Welcome to part two of the second interview in this series on critical music, talking with Colin Siyuan Chinnery. Part one can be found here. This final part will cover Colin’s more recent activities in relation to sound: his involvement with the Shijia Hutong Museum and the development of the Sound Museum, an entity investigating and exploiting the full potential of sound.
Critical Music series: This series of posts focuses on individuals, groups, or organisations that have played notable roles in the history of critical music practices in China. These practices appear in many different guises, often related to concepts such as “experimental music” or “sound art”, although neither term is entirely satisfactory in describing the practices which often exist in many hybrid forms. My adoption of the term “critical music” (following the writings of G Douglas Barrett) attempts to avoid the limitations of these terms, while highlighting the active nature of the sound component of the practices. These posts will primarily take the form of interviews, each one aiming to place the subject within the general history of critical music practices in China, and contextualise their current practice within their overall development.
Welcome to the second interview in this series. Today I am honoured to publish the first part of an interview with Colin Siyuan Chinnery, the Beijing-based artist, curator, musician, and writer. In the early ’90s Colin and his band Xue Wei were part of the evolving music scene in Beijing, as artists pushed up against the boundaries of the then dominant rock ‘n’ roll. His interest in experimental music later led to his initiating the influential Sound and the City project with the British Council, which saw four experimental musicians travelling from the UK to Beijing to create sound projects there. The second part of this interview (to follow) will cover his more recent activities: his involvement with the Shijia Hutong Museum and the development of the Sound Museum, an entity investigating and exploiting the wider potential of sound.
With half a day free while visiting relatives in Osaka, I had an opportunity to start looking into the sound scene here. This ever-so-slight beginning will be supplemented by future visits, to develop an understanding of this city’s sonic culture. This post is a starting point from which to look into the infrastructure that exists in Osaka for practices connected with sound, including the venues, artforms, and producers involved.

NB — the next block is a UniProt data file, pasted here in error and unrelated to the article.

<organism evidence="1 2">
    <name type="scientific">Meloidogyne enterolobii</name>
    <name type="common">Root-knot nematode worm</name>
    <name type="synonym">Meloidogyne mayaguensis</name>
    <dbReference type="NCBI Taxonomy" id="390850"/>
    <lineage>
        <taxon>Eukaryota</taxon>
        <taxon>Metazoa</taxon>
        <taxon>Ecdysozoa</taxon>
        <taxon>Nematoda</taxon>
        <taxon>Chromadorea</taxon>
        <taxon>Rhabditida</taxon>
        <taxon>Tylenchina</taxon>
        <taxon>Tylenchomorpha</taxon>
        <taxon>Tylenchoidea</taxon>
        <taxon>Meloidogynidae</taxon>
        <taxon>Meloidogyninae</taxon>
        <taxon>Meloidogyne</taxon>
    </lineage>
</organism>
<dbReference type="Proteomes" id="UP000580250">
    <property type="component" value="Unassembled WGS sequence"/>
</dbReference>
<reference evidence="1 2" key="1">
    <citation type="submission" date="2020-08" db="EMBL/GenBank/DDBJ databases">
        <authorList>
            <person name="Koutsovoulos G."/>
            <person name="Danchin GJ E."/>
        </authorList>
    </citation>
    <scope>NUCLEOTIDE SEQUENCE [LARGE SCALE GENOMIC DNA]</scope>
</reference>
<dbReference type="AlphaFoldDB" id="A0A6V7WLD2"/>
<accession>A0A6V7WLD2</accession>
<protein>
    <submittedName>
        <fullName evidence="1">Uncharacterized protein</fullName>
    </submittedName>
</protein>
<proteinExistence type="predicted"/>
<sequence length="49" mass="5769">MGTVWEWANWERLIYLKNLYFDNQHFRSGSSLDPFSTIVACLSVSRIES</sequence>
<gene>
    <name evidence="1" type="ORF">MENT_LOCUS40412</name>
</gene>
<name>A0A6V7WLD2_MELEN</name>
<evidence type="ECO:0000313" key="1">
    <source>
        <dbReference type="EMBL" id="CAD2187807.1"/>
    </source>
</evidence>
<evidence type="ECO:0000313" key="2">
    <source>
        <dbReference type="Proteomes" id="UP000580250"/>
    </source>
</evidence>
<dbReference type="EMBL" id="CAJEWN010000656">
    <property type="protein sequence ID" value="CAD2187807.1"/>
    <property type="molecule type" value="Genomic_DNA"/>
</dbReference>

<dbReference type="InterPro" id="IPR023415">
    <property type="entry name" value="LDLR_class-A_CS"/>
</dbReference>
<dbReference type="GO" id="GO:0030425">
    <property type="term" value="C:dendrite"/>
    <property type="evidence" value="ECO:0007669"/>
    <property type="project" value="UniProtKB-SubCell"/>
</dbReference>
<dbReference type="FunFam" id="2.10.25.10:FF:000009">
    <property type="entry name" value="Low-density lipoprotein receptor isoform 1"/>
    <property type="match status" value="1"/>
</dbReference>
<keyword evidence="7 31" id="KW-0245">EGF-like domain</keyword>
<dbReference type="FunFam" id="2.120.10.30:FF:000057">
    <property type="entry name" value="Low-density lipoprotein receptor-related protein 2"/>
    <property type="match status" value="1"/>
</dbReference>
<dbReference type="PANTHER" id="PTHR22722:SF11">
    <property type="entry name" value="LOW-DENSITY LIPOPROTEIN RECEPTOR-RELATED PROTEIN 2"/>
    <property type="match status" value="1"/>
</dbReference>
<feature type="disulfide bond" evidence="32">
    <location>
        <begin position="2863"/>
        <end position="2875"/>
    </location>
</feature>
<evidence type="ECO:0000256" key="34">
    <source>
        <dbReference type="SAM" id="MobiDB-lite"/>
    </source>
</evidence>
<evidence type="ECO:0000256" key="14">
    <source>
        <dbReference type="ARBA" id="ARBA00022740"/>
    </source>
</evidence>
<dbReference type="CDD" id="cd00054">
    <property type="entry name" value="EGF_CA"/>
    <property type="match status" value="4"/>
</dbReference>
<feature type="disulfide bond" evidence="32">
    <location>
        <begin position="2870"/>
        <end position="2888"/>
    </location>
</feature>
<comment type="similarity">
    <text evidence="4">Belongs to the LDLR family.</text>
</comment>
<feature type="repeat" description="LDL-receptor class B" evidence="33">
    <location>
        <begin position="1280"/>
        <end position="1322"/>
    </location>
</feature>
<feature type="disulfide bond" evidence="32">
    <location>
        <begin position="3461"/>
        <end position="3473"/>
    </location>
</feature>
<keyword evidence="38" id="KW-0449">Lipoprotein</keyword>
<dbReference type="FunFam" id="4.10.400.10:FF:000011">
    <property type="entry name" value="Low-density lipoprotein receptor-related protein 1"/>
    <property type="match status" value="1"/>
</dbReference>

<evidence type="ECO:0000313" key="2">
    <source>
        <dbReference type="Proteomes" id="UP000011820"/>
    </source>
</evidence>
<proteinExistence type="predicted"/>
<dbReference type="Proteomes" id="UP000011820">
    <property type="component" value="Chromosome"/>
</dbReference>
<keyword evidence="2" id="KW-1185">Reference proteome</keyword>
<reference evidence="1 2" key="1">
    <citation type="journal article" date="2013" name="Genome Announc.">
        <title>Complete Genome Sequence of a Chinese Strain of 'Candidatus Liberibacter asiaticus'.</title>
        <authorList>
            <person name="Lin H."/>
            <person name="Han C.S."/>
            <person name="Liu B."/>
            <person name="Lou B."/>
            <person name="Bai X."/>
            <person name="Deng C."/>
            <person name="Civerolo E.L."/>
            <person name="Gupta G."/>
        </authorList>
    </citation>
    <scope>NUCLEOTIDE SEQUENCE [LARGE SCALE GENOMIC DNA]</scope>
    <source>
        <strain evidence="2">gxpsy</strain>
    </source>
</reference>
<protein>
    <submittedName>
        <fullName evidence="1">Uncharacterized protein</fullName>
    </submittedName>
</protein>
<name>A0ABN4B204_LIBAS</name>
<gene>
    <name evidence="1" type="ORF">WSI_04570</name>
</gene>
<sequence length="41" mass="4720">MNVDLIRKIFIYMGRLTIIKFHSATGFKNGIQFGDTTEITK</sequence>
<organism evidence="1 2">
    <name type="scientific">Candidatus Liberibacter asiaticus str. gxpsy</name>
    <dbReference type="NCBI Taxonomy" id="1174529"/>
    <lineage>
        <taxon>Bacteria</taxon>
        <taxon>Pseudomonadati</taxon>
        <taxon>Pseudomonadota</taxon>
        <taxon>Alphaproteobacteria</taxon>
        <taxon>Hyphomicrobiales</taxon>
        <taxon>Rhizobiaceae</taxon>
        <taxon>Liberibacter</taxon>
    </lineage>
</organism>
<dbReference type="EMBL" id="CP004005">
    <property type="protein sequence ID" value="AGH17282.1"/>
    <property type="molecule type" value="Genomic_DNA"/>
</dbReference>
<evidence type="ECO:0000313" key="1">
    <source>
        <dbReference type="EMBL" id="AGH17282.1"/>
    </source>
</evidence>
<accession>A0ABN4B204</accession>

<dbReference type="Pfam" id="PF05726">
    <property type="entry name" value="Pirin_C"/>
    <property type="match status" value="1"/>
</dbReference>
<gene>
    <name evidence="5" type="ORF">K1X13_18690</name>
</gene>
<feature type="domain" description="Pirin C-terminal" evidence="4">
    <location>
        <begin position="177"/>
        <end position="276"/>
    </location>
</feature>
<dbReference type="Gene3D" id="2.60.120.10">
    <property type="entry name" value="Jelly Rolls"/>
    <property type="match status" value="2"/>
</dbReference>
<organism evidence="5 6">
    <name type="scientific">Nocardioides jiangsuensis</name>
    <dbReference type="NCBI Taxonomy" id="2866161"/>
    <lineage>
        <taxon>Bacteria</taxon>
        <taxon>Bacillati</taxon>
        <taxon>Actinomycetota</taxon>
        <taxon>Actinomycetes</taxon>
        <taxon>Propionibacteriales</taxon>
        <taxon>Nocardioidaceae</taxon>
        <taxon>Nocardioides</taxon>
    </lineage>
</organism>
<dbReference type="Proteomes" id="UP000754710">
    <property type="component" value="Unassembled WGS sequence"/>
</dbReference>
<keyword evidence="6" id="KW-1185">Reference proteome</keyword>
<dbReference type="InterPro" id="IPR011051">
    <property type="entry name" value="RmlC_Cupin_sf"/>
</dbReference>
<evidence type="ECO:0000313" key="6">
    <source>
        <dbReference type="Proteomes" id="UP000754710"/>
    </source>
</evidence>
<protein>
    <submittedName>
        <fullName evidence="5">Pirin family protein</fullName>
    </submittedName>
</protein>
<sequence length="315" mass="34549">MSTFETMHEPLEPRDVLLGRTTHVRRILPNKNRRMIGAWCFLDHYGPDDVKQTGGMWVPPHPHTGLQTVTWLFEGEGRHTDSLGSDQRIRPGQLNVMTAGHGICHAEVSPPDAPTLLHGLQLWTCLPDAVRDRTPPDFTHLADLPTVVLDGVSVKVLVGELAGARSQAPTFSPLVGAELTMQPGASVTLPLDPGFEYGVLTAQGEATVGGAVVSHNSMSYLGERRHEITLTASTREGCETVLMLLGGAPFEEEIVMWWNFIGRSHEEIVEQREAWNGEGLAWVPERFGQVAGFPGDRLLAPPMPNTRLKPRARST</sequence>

Would very much like to get Brian Eno over to talk about generative music as part of the project I’m working on, but he’s a difficult person to track down, unsurprisingly.
You may not know that there’s a tradition of bell-ringing in Britain that might well be the only case of Britain’s own music, because you won’t find it in any other part of the world. It probably has more to do with maths than music. The people who design these clocks or bells have a set of rules to work with, for instance, if there are eight bells, how to work out all the combination of them? There are a lot of rules, such as no neighbouring bells shall ring consequently, etc. Some people treat this tradition seriously. We have a weekly magazine, and all you’ll find in it are maths problems about different sounds produced by all kinds of clocks and bells. I once write to the editor of The Ringing World weekly saying, ‘I like your music very much, can you tell me where can I buy your CDs?’ And he replied furiously, ‘We are not making music. We are mathematicians.’
Why did I bore you with such a long and blabbering story? Because you can see that these people never think about or care about music – they avoid the topic – but what they produce is the best music that you can hear in Britain. This is quite inspiring for an exploratory musician or those who want to make totally different systematic music; it’s encouraging for me as well. When I make this kind of music, for instance a systematic piece, the first thing I would think about is the technical aspect, and then the content. The system I designed could generate music automatically, and when that happens, I’m not a musician, but an audience. The creating of this kind of music is a bit like evolution, it has become a very interesting discipline in itself – cellular automata or ‘self-evolving cellular science’, there’s a connection between the two.
Eno, Brian (2007). Sonic images in a material world. A talk with Brian Eno. Interviewed by Chinnery, Colin. In: Yan Jun & Gray, Louise (eds.) Sound and the City: British Council China SATC Anthology. Shanghai, China, 世纪出版集团/British Council. pp.71–72.